The other day I was reading a Wikipedia article and noticed this citation:
The neutrality of this section is disputed.
Please see the discussion on the talk page.
This doctrine of religious/cultural neutrality or tolerance is posing a problem in parts of Europe where growing numbers of outspoken Muslims are telling the schools and social agencies to keep their noses out of Islamic religion, even when they practice female circumcision, enforced marriages, marital rape and the execution of homosexuals, adulterers, disobedient children and religious apostates. For an excellent treatment of this, see While Europe Slept: How Radical Islam is Destroying the West from Within by Bruce Bawer.
Modern democracy was not founded on this kind of neutrality. The Declaration of Independence clearly identifies tyrannical religion and politics, and declares the right not only to judge, but to break free from such oppressions, by force if necessary. These founders were not advocating thoughtless violence, but they were far from neutral. They used their heads and hearts to discriminate between freedom and tyranny. When you see someone being abused or tortured, you do not remain neutral. When you hear an idea or doctrine which promotes abuse or torture, you do not ‘honor’ it. If by tolerance you mean the allowance of difference opinions, I am with you – but if you mean that you should not debate, critique or use logic and compassion to judge and openly evaluate the merits of the idea, I completely disagree. Some modicum of tact is fine, but personally, I prefer a direct broadside to a bad idea rather than a simpering smile and neutral response.
The simple fact is that some political systems and religious doctrines are superior to others, some are more humane and ethical. Any ideology that uses forceful violence on men, women or children ought not be viewed neutrally. I grant that the moment you open the door for critical positions on religion and politics, you will have arguments and disagreements and fine lines of distinction. So what? We have become so concerned over conflict that we would have ‘peace’ at any cost.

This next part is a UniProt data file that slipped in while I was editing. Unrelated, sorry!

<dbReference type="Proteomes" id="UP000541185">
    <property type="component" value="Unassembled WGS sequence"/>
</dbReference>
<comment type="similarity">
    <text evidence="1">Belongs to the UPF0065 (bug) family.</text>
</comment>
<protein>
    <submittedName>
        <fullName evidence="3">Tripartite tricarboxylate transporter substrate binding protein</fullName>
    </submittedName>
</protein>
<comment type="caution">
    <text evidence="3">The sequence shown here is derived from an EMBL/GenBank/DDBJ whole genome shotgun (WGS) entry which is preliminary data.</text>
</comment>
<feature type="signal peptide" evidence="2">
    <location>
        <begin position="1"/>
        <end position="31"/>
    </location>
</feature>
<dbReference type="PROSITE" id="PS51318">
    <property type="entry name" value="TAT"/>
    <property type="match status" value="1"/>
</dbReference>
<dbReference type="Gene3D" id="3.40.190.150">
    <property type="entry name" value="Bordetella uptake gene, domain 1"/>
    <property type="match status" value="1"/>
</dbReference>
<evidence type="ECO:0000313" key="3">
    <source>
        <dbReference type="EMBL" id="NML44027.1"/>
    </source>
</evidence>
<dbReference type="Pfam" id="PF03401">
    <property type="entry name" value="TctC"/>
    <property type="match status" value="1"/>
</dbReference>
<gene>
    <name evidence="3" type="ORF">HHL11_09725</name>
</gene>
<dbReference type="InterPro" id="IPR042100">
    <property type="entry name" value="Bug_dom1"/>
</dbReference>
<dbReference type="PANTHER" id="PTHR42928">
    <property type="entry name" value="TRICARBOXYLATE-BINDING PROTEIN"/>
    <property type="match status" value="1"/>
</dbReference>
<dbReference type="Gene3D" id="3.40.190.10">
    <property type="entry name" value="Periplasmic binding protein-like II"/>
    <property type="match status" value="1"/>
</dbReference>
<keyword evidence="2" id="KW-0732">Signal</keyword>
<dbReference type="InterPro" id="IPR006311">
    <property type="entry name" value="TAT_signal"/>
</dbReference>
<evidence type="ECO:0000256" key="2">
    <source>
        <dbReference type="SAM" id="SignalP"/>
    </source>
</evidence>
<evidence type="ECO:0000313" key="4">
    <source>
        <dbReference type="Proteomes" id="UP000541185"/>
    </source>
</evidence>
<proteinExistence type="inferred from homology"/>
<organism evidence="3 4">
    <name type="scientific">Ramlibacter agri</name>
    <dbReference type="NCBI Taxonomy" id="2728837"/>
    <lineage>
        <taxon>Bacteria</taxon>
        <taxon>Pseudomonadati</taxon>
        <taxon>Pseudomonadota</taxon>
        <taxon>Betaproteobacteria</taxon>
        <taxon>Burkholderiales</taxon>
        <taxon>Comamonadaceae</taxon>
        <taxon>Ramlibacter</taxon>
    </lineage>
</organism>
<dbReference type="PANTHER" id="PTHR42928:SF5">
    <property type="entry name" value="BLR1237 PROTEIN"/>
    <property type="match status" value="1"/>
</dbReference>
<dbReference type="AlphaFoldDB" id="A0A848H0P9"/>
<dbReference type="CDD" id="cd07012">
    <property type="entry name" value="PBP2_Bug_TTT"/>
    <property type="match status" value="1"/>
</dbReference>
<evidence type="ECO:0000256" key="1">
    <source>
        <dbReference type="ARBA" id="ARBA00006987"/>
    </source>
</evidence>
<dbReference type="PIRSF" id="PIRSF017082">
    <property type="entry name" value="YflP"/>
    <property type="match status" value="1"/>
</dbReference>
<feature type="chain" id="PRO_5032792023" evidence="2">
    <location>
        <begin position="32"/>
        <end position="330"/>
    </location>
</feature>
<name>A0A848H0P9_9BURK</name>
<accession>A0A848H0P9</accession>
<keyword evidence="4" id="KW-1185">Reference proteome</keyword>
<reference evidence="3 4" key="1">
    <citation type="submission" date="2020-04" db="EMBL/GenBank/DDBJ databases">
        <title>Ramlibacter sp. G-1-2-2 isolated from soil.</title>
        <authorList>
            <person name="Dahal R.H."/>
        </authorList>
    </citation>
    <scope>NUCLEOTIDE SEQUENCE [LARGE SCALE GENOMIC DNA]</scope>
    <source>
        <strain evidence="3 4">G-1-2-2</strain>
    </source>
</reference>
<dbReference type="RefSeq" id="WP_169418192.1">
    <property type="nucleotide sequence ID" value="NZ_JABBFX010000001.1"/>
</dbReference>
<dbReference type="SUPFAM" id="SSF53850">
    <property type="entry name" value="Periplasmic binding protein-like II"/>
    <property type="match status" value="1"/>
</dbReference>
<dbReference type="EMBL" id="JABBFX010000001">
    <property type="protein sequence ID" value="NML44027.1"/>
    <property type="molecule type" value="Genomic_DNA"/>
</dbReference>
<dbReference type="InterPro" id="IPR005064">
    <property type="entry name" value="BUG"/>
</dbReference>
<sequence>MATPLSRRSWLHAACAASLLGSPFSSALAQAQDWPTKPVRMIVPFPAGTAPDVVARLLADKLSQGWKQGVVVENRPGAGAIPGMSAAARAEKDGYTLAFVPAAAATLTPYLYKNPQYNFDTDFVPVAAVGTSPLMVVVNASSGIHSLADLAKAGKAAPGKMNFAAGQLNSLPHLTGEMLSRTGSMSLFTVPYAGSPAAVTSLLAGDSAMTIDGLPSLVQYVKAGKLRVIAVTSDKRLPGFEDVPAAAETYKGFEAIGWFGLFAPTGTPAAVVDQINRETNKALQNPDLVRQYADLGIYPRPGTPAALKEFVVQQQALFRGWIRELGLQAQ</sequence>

You cannot find any ancient archetypal God or Goddess of Neutrality. If one exists, I’d love to know. The ancients were much smarter than we moderns in this regard. They recognized that life is conflict – that ideas and positions are frequently antithetical. It is through such struggles that we advance. Mars (violence) and Aphrodite (beauty) were lovers; Penia (poverty) and Porus (Plenty) co-habited and bore the child Eros (love); Zeus (sexual freedom) and Hera (sexual faithfulness) were married. Even Jesus said, “I came not to bring peace, but a sword.” In other words, he had an opinion about what was good, better and best.
This burgeoning philosophy of peace and neutrality is creating a generation of dolts, depressives and road-ragers. We ought not be shocked when incidents like the Columbine massacre, gang violence and a host of other atrocities explode all around us. When you cram all of your judgments, opinions, anger and emotions into the psychic closet, the door is going to burst off of the hinges somewhere. America’s favorite TV programs are based on critical non-neutrality – from Law and Order to American Idol, these shows are all about right and wrong, opposing positions, judgment and verdicts. Why? Because our cultural ideological Persona is advocating neutrality, and our collective repressed politically correct Shadow is craving some sort of non-neutral release.
James Hillman and Michael Ventura speak of much modern therapy as a way of channeling creative energy away from strong judgments which ought promote corrective action. In their book, “We've Had a Hundred Years of Psychotherapy--And the World's Getting Worse,” they note that the client who feels outraged at the political system or crowded freeways should not go dissipate his anger in therapy, but use it to initiate changes in the soul of the culture.
I am not in favor of a return to past forms of ignorant prejudice or abusive discrimination, but neither am I in favor of the opposite extreme of absolute neutrality on all sensitive issues. J. Budziszewski speaks of the two errant extremes:
“In the first group are the ordinary bigots, who are always among us. The second are a kind of modern backlash - call it the reaction - found principally among the "cultural elite." For instance, whereas the bigots respond to Nietzsche’s quote (‘If men took God seriously, they would still be burning heretics at the stake.’), by saying, "Yes, that's why we should burn heretics," the reactionaries respond to it by saying, "No, that's why we should suppress the public expression of belief in God."
More recently, Sam Harris has addressed the error of neutrality in his controversial book, The End of Faith. While I think Harris goes a bit overboard in his evaluation of religion, I find his general principle to be sound, namely that we simply postpone inevitable disaster by avoiding smart critiques and public evaluations of sensitive topics. So please, feel free to neuter your pets, but not your heart or mind.